Hospice nurse on significance of final goodbye to loved ones

Saint Francis Hospice community nurse Katy Marling.

Saint Francis Hospice community nurse Katy Marling. - Credit: Saint Francis Hospice

Saint Francis Hospice community nurse Katy Marling discusses the importance of saying goodbye to loved ones.

When we say goodbye, in normal circumstances, we take for granted that we are going to see that person again.

We know that we will say “goodbye”, but a “hello” is just around the corner. The past year has unsettled that balance. Will everything be OK in the morning? Will my loved one need to isolate? Will they go to hospital? Will they come out again?

For those accessing the support of Saint Francis Hospice, the thought of having to say goodbye is altogether a more serious and frightening prospect.

Time is short. How many more hellos do they get before they have to say goodbye?


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Coupled with the Covid-19 pandemic, these every day words have become much more precious and meaningful and the way they are expressed, or in some cases, missed, has been devastating for those affected.

As part of my role as a community nurse, a lot of my work is done over the phone - providing both clinical and emotional support to our community, day and night.

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Coming to Saint Francis Hospice in January 2020, I had no idea that I was starting a new role which was to be hurtled into a situation which none of us could have anticipated.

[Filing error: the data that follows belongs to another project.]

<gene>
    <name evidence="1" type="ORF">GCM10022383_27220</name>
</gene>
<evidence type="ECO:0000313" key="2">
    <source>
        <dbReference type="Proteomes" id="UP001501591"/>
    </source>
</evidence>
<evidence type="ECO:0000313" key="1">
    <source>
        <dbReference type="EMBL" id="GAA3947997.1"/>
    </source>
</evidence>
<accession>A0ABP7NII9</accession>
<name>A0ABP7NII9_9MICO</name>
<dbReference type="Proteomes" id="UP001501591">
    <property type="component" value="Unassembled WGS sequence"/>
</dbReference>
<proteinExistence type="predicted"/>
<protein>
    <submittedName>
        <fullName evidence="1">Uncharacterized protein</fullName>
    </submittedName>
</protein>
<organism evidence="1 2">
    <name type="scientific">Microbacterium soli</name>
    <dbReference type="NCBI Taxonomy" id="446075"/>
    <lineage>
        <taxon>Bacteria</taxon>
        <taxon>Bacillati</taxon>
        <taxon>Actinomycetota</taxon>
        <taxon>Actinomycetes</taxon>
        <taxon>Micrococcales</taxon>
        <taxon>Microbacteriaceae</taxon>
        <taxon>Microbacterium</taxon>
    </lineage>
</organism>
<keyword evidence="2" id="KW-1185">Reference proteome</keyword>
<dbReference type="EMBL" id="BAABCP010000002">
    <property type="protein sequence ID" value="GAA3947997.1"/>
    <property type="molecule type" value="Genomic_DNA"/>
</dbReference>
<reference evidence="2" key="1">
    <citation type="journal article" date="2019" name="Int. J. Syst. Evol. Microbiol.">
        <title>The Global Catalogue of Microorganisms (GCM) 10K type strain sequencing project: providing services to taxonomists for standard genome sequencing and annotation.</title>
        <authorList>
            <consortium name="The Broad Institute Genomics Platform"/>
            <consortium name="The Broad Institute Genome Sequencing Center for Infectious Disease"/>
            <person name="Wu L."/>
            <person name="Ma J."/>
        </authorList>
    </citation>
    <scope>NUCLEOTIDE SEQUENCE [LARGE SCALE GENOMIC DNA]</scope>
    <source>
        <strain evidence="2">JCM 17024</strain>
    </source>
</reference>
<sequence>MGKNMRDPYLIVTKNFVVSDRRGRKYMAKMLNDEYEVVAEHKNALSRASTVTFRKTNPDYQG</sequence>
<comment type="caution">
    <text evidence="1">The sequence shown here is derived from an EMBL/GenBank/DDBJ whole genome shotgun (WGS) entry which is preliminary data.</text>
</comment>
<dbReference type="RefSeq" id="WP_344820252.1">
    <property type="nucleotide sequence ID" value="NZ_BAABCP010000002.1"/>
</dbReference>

Providing this support to people predominantly without being able to make face to face contact was a huge challenge and learning curve. Things like tone of voice, time taken, and detailed note taking became even more important.

The most emotional calls during the pandemic have been relating to people who have missed the chance to say goodbye.

People who have received their diagnosis and have deteriorated so quickly that they haven’t had a chance to say goodbye to their grandchildren.

Those of us who have lost loved ones during the pandemic know the pain of not being able to give a hug, one last kiss, or to hear their voice for the last time.

Having been separated from my beautiful nanny who was in hospital for weeks before her death, I know the longing and the pain of wanting to give her a kiss goodbye.

Thankfully, Nanny came in to St Francis Hospice and I was able to say goodbye.

I know that this has not been the case for so many thousands of people, and I will always be grateful for my goodbye to my nanny.

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